North Carolina’s contentious political climate is making national headlines. But there's a new effort to get people with differing political viewpoints talking civilly to each other. It’s called the N.C.
DURHAM, N.C. -- In the second of three events designed to simulate an independent, nonpartisan redistricting panel, 10 retired judges will gather in Raleigh on Friday, June 10, to draw a new, but unofficial, map of N.C. congressional districts.
Certain life experiences can worsen the negative effects of dropping out of school, but interventions and treatments can improve the odds for dropouts, a new study finds.
Lower social cohesion among neighbors and higher crime rates contribute to higher rates of psychotic symptoms among urban children, a new study from researchers at Duke University and King’s College London finds.
During two ceremonies on Saturday, the Sanford School awarded diplomas to 185 undergraduates, 65 Master of Public Policy graduates, 35 Master of International Development Policy graduates from 18 countries and 6 PhDs.
Between baseball and his coursework, Jalen Phillips PPS’16 has a lot on his plate.Phillips, a left-hander who plays first base and outfield for Duke, decided to study public policy to seek solutions to issues of inequality. “I find it interesting that there are pretty large disparities between what the wealthy could afford and what those that did not have much could afford,” the Ocoee, Fla., native said. “I realized that changes through policy … it is the sword that gets things done.”
This weekend we honor four groups of students—185 undergraduates, 65 Master Master of Public Policy students, 35 Master of International Development Policy graduates (representing 18 countries!) and 6 Ph.D graduates. Scroll to see all #PubPol2016 submissions - and submit your thoughts and photos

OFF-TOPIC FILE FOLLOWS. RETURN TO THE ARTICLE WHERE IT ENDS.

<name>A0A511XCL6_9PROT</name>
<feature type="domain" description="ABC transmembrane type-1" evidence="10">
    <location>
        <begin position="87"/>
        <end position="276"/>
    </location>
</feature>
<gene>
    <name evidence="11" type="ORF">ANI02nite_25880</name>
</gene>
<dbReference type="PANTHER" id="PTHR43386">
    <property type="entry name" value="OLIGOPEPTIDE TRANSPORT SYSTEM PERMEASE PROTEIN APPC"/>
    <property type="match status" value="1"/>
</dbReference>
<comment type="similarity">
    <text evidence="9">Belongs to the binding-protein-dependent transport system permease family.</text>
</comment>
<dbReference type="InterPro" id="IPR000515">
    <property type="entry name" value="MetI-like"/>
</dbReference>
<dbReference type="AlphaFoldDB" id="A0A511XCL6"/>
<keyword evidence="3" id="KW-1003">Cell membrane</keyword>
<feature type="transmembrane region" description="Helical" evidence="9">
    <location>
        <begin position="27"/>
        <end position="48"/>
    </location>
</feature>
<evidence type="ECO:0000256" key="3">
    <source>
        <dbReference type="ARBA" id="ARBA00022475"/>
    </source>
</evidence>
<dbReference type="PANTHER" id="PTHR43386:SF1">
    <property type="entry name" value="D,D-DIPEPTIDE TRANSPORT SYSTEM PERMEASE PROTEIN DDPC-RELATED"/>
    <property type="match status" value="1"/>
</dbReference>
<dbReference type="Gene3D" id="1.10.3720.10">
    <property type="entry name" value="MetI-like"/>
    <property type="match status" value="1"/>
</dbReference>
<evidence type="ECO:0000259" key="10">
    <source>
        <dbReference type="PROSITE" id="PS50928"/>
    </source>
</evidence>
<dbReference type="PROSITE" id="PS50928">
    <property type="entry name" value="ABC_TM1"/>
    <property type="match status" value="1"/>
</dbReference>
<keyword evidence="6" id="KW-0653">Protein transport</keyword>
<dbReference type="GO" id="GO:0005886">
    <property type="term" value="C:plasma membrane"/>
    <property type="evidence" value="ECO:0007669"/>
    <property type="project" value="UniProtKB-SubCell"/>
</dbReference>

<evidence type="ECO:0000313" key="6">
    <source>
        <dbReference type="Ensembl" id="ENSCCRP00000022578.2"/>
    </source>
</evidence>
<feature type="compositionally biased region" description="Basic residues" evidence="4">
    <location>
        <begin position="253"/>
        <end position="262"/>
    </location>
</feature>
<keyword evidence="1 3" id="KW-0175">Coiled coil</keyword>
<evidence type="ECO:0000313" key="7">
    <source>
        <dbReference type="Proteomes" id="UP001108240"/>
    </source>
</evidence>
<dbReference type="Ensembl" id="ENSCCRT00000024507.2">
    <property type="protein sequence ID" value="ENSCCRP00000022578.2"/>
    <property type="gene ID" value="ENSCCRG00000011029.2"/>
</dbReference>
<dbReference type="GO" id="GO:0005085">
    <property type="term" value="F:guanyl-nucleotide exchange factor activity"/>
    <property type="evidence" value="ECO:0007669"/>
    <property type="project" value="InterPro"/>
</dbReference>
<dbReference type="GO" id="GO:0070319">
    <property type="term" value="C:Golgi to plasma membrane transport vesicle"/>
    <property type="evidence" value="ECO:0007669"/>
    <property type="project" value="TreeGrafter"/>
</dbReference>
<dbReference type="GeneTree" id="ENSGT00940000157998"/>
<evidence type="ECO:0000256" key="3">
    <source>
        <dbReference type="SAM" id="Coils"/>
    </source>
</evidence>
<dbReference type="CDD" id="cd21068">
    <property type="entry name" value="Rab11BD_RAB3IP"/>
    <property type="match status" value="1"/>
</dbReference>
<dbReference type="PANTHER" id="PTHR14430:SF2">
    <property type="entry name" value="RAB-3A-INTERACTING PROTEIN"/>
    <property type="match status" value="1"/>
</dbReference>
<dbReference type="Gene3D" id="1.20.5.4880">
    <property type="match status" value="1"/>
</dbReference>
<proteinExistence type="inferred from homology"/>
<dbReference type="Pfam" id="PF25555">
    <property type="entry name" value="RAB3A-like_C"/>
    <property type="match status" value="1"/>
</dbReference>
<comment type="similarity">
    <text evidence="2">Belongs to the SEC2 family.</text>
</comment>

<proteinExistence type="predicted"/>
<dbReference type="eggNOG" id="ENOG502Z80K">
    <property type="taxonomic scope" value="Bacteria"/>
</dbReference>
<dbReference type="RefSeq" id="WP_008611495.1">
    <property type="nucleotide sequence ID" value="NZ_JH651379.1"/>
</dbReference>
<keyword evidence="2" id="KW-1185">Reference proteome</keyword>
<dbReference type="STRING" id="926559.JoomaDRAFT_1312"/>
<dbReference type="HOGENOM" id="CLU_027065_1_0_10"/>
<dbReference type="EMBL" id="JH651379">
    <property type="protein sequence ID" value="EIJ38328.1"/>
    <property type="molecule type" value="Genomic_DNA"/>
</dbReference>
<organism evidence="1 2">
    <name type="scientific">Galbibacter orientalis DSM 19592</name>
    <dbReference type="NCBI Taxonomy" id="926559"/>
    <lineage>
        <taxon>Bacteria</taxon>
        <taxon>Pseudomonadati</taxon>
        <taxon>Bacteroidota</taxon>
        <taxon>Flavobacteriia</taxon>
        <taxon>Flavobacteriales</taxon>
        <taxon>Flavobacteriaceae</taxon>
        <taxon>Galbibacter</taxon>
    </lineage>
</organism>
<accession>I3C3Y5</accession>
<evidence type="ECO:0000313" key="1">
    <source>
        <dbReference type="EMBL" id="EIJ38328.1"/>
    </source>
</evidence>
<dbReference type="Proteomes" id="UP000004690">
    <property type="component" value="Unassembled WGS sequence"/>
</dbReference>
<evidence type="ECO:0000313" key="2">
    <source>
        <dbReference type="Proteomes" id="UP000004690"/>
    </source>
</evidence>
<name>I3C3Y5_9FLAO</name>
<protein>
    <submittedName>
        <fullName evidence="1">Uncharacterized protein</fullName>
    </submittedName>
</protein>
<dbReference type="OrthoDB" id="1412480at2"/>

When Professor Joel Fleishman set out to build a center for the study of public policy at Duke in the early 1970s, he and his colleagues envisioned creating a different kind of school, one where ethics, history and literature informed the science of policy making.
This year, for the first time, Sanford offered a course in Human Centered Design, which is both innovative as a course and teaches the tools of innovation to rethink the policy process. HCD principles are well known in the tech sphere. For example, designers watch people struggle with and then learn how to use a prototype smartphone. Watching people engage with the prototype for the first time gives designers key insights about how to improve the prototype for maximum usability. Public policy should benefit from the same philosophy.
In the next fifteen years, three billion people are expected to join the middle class. This will put incredible pressure on global resources, including food and water. Recently some of the most interesting people in global food policy came to Duke to discuss the matter. Sanford's dean, Kelly Brownell, recorded conversations with some of them.
Sanford student Bahari Harris, who is also pursuing an MBA from Duke’s Fuqua School of Business, was named the Julian Abele Student of the Year. The award recognizes students who have excelled in the classroom, in community service and in campus involvement. Before Sanford, Harris started a nonprofit in Durham, N.C. called Urban Hope.
The world faces profound problems in supplying nutritious food to its growing population, yet few leaders recognize the urgency of the problems, a panel of food policy experts said Wednesday. The panelists gathered at Duke University’s Sanford School of Public Policy to discuss “The Future of Food Policy.” They outlined a series of troubling major trends.